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This entry is our analysis of a study considered particularly relevant to improving outcomes from drug or alcohol interventions in the UK. The original study was not published by Findings; click Title to order a copy. Free reprints may be available from the authors – click prepared e-mail. The summary conveys the findings and views expressed in the study. Below is a commentary from Drug and Alcohol Findings.

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Immediate impact of minimum unit pricing on alcohol purchases in Scotland: controlled interrupted time series analysis for 2015–18.

O’Donnell A., Anderson P., Jané-Llopis E. et al.
BMJ: 2019, 366.
Unable to obtain a copy by clicking title? Try asking the author for a reprint by adapting this prepared e-mail or by writing to Dr Anderson at peter.anderson@newcastle.ac.uk. You could also try this alternative source.

Did minimum unit pricing have an immediate impact in Scotland, and did any evidence emerge to support fears that the policy would unfairly target moderate drinkers, particularly in lower income groups?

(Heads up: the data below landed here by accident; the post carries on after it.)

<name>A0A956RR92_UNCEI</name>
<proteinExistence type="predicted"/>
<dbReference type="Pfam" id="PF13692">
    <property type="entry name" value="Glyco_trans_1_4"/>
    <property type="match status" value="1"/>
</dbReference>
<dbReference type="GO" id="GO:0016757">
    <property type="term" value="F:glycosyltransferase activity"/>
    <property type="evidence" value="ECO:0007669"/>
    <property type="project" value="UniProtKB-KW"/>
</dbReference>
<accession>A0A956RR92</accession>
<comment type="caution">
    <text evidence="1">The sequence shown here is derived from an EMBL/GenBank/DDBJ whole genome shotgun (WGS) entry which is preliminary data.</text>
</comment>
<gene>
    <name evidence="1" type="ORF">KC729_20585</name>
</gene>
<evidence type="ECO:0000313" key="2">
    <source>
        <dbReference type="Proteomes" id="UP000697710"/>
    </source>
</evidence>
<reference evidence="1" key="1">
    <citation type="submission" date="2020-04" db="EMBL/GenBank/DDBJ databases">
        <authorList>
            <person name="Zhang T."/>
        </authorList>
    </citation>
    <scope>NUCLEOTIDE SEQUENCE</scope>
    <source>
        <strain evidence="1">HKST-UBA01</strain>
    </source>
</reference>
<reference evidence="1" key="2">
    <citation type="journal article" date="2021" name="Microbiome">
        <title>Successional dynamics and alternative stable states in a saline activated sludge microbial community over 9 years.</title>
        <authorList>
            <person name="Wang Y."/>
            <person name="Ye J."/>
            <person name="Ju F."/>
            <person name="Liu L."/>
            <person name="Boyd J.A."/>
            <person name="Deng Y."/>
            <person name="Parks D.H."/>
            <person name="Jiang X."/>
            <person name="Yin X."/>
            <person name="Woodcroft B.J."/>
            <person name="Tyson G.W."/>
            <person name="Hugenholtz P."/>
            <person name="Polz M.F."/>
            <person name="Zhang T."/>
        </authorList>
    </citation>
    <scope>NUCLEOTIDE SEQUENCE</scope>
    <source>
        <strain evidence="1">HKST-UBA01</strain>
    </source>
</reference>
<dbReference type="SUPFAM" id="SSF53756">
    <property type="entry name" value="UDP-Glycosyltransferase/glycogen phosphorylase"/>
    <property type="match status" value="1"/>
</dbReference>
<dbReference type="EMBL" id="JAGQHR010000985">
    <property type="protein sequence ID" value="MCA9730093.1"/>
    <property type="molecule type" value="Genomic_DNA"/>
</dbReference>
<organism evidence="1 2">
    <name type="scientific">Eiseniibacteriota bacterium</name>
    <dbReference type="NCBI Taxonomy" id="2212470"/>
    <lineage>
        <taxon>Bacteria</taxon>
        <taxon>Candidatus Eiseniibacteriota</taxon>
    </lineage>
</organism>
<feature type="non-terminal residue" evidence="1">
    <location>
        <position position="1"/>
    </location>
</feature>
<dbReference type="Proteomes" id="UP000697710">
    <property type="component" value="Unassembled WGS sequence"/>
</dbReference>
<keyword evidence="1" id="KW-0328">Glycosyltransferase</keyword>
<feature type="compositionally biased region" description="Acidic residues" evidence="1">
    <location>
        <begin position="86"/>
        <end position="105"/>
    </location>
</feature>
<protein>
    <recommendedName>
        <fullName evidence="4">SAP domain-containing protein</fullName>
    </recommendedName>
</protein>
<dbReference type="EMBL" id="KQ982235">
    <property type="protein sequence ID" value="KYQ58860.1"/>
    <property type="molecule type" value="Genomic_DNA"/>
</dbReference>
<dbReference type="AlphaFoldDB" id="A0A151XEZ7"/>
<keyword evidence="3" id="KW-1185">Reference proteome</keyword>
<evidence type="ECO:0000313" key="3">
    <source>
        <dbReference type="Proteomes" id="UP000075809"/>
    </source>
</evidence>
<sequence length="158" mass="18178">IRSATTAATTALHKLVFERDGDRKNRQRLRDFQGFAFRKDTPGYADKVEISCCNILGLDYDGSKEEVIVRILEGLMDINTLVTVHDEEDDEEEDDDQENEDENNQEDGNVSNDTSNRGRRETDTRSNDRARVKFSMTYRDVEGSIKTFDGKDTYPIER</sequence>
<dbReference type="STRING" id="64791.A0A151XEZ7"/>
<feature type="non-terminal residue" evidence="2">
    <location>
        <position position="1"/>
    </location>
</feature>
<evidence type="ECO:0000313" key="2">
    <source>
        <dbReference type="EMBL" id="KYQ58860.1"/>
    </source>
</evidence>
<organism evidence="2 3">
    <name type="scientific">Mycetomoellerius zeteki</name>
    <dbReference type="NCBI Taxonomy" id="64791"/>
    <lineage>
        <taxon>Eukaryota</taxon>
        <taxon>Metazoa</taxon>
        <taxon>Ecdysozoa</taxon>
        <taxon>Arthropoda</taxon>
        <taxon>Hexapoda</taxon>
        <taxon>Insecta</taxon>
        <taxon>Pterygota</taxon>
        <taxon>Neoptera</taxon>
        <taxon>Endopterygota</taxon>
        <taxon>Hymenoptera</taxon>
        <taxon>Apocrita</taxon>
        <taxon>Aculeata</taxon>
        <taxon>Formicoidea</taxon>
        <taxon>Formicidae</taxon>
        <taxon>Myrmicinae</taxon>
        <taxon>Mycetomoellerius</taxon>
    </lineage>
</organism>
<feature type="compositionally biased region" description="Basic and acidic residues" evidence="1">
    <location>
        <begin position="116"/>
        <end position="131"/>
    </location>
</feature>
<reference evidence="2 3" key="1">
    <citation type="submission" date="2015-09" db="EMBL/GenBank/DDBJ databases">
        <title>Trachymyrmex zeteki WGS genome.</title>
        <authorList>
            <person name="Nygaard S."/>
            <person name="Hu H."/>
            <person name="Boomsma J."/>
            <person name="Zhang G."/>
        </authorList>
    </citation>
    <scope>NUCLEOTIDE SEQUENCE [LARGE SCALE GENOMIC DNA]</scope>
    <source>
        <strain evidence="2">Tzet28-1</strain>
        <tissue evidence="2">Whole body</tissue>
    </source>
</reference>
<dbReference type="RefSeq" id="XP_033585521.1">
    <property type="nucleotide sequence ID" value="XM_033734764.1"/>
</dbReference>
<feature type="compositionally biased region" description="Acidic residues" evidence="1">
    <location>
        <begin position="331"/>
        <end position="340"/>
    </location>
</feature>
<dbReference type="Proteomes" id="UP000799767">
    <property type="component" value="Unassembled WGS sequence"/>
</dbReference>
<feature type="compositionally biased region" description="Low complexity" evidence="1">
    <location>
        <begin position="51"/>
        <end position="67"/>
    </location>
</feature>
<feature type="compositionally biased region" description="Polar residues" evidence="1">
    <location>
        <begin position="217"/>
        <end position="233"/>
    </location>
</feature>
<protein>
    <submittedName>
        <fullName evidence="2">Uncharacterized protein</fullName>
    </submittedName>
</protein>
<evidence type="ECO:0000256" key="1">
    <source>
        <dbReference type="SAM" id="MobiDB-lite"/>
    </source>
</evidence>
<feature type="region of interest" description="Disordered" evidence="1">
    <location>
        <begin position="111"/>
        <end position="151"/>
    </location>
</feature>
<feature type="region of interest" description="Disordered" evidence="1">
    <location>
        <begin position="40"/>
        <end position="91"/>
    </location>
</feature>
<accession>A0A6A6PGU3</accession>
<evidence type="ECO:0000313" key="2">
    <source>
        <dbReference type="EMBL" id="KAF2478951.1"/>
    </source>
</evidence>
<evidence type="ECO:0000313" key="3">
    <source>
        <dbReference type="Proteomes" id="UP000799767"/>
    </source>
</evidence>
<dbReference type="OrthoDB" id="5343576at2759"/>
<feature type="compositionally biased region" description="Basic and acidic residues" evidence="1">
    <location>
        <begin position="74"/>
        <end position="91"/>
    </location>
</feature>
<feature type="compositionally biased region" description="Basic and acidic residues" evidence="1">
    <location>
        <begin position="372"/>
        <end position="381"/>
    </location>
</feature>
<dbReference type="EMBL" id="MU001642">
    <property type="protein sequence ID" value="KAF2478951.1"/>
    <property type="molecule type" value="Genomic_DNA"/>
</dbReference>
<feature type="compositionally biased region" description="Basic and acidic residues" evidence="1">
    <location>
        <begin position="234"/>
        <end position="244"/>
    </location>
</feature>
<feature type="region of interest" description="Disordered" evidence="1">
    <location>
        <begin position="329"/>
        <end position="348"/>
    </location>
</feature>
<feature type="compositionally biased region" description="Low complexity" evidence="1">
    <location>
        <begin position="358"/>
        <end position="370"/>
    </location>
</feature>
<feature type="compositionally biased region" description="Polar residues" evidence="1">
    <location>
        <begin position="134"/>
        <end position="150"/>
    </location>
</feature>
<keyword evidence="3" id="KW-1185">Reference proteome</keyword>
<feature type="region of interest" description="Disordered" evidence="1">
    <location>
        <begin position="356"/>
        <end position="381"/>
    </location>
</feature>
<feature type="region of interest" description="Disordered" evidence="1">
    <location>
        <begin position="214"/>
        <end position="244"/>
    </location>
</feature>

Summary As part of a comprehensive strategy to tackle the adverse consequences of heavy drinking, evidence suggests that policies which regulate the price and availability of alcohol are effective (1 2 3 4 5 6) and highly cost-effective.

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Key points
From summary and commentary

Scotland introduced a minimum price of £0.50 per unit of alcohol sold in May 2018.

The featured study aimed to analyse the impact of this new minimum unit pricing policy on take-home alcohol purchases, comparing what a sample of households bought before and after its introduction in Scotland with what households bought in England over the same time periods.

From these early results, minimum unit pricing appears to have reduced alcohol purchases, particularly among households who buy the most alcohol.